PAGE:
Why Boko Haram Attacks Churches

Detained Boko Haram leaders – Abu Qaqa and Kabiru Sokoto – have told State Security Service (SSS) detectives why the sect attacks churches and schools.

Qaqa, who is the spokesman of the sect, was arrested in February after he had disguised variously with many names, such as Mohammed Shuaibu, Mohammed Bello, Abu Tiamiya, and Abdulrahman Abdullahi.

Kabiru Sokoto, who had earlier escaped from police custody, was re-arrested on February 10 in Mutum Biyu Village around Wukari-Jalingo.

The two Boko Haram leaders, according to sources, explained the sect’s mission and why churches and schools are being targeted.

It was also learnt that they opened up on why the traditional rulers in the North could not stop the sect.

Sokoto and Qaqa allegedly admitted plans by the sect to restrict the powers of the Sultan to only political leadership instead of being the spiritual leader of Muslims.

A source, who spoke in confidence with our correspondent, said: “We have had another fresh interaction with Abu Qaqa and Kabiru Sokoto on the actual mission of the sect.

“They gave useful information, which can help the intelligence community to understand the psyche of the sect members.”

The source quoted the two leaders as saying: “We had a grand plan to Islamise Nigeria, starting with the North. We felt that a lot of Muslims were not practising the religion faithfully as they should.

“Part of the plan was to reduce the powers of the Sultan to traditional rulership functions only while all religious authority would be vested with our leader (to be based in Yobe).

“We believed there were so many things wrong with the present arrangement of combining tradition with religion and on one man.

“The plans to attack churches and schools were not a reaction to any provocation. The plans had been there. You know why the churches had to go. Those schools, for instance, were not teaching the children, according to ways of our faith.

“These were part of our initial plans of allowing only Islamic schools and wiping away the so-called secular schools. Though a lot of us who had gone to school saw this approach as too rigid since we could use the medium to propagate the faith faster, but we were few and equally scared of being labelled traitors to face the ultimate consequence. We wanted to reform the schools to conform to our practice.

“On the traditional institution, any ruler that would have obstructed our plans would have regretted his action.”

Boko Haram has set more than a dozen schools on fire, Human Rights Watch said yesterday. Since the beginning of this year, suspected Boko Haram members have attacked, damaged, and, in a few cases, destroyed at least 12 schools in and around Maiduguri, the capital of Borno State, temporarily leaving several thousand children without access to education.

“Boko Haram’s attacks on schools represent a new and reprehensible development since the group began its campaign of violence in 2009,” said Zama Coursen-Neff, deputy children’s rights director at Human Rights Watch. “Children and educational institutions should be left alone, full stop.”

Around February 20, the first three schools – Kulagumma Primary School, Abbaganaram School, and Budum Primary School – were set on fire. Between February 26 and 29, at least four schools were burned, and on March 1, five schools were set ablaze in what appeared to be a coordinated attack, including Sunshine Stars Secondary School and Success Secondary School, which had an enrollment of 700. As a result of the attacks, news reports state that at least 5,000 students are staying home from school.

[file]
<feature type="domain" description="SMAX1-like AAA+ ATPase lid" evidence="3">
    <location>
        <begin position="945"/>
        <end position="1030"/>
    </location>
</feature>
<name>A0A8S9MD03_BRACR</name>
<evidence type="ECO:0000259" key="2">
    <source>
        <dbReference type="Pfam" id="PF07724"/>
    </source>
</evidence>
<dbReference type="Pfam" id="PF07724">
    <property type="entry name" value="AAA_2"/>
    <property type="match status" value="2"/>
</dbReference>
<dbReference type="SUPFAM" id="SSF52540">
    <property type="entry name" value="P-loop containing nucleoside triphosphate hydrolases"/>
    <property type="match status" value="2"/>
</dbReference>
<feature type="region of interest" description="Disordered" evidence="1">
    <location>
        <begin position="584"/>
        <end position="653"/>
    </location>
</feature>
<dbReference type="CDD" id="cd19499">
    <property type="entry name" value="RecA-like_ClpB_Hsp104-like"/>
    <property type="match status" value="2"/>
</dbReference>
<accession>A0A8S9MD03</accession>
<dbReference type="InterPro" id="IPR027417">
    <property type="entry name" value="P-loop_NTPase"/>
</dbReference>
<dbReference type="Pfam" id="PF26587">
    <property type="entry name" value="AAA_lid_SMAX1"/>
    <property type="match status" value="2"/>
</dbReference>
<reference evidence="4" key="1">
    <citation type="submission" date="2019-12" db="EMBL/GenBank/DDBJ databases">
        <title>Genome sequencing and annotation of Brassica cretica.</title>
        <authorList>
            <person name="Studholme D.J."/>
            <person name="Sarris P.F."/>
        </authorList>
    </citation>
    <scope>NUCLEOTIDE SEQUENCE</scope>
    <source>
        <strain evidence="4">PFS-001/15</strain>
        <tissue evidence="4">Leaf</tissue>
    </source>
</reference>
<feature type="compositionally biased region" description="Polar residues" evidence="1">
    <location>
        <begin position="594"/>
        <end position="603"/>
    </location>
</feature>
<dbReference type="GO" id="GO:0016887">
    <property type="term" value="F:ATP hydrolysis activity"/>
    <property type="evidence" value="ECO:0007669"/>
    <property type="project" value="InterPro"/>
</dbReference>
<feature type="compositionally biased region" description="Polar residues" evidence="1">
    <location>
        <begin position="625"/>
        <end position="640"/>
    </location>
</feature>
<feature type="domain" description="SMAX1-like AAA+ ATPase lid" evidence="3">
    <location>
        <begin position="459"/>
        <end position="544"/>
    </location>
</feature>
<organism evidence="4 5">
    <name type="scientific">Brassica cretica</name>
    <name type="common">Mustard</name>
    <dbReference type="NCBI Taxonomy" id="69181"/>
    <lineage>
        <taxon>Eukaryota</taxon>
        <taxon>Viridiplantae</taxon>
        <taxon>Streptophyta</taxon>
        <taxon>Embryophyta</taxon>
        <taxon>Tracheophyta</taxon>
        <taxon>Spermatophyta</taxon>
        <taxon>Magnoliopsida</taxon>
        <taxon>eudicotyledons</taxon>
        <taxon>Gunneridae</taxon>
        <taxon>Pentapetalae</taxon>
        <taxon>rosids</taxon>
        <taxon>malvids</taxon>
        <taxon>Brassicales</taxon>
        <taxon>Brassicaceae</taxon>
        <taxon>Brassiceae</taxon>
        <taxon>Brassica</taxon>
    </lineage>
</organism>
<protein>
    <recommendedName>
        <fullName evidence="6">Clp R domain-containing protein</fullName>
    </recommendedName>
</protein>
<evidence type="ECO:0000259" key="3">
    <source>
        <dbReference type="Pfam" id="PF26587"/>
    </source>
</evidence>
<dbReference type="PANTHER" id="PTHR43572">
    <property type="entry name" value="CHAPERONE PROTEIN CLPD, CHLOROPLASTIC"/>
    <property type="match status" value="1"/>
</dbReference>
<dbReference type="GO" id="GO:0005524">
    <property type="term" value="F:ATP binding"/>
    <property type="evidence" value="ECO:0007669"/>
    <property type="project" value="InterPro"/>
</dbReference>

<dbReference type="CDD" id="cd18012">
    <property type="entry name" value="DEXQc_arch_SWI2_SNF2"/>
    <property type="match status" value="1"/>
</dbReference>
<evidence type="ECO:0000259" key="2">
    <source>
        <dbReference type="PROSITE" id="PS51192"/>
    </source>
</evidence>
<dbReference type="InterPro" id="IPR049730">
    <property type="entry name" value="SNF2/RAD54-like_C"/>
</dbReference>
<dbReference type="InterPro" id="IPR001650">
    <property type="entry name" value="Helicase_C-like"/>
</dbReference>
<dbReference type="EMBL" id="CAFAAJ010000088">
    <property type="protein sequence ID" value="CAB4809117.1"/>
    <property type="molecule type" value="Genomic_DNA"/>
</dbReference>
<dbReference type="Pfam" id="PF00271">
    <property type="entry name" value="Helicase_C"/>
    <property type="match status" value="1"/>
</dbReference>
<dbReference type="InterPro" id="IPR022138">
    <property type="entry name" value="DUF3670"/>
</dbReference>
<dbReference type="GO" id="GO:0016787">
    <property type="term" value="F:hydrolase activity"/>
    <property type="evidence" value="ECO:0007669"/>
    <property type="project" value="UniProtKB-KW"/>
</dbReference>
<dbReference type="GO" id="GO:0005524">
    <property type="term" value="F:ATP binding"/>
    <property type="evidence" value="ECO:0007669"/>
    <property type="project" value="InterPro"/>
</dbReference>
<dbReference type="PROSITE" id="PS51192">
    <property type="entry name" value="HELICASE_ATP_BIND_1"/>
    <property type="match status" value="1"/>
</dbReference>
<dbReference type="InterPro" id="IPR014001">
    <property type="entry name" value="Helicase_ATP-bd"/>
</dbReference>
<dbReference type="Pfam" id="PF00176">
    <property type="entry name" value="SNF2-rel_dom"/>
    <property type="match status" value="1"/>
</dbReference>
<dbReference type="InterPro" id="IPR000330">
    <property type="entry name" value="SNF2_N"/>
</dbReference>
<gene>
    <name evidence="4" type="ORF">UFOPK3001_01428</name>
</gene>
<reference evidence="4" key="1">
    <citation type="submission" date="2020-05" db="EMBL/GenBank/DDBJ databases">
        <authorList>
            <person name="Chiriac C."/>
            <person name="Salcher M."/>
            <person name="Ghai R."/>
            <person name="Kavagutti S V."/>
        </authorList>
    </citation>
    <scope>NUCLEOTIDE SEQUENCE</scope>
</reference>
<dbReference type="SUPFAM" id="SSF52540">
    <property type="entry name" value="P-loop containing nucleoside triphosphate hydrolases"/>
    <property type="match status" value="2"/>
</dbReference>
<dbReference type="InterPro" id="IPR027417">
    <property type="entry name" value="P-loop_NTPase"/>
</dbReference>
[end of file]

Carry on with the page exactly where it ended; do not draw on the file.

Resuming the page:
A purported spokesman for Boko Haram, Abul Qaqa, has claimed the group’s responsibility for the attacks on schools and threatened further violence. In emails and phone calls to local and foreign journalists, he asserted the attacks were in response to attacks against Quranic schools and the arrest of local clerics by members of the security forces. Nigerian officials have long accused some Islamic teachers in this area of using their Quranic schools as recruitment and training grounds for new Boko Haram members.

On February 26, Qaqa claimed that the February 20 attacks were in retaliation for raids by the state security forces on Islamic schools in Maiduguri and “indiscriminate arrests of students of Quranic schools by security agents.” On March 5, local and foreign correspondents reported receiving a message from Qaqa that claimed responsibility for all the recent attacks on schools, including an attempt to burn a school that morning. The March 5 attack was reportedly thwarted by the Nigerian military, resulting in the deaths of three Boko Haram members. Qaqa was reported in the local media to have said, “Certainly, if Quranic education will not be allowed to continue, then secular and Western education will not continue also.”

All of the attacks have occurred either at night or in the early morning hours. On February 26, Qaqa was quoted as saying, “We are attacking the public schools at night because we don’t want to kill innocent pupils.”

Attacks on schools by armed groups not only put children and teachers’ lives at risk, but they may also deprive children of an education, Human Rights Watch said. Schools may close and children drop out entirely. Even when classes resume after an attack, the quality of education may suffer when students and teachers are afraid and learning materials are damaged. Threats of attacks may also force neighboring schools to close or parents to keep their children at home.

Nigeria is a party to the International Covenant on Economic, Social and Cultural Rights and the Convention on the Rights of the Child, both of which guarantee children the right to education.

The Nation

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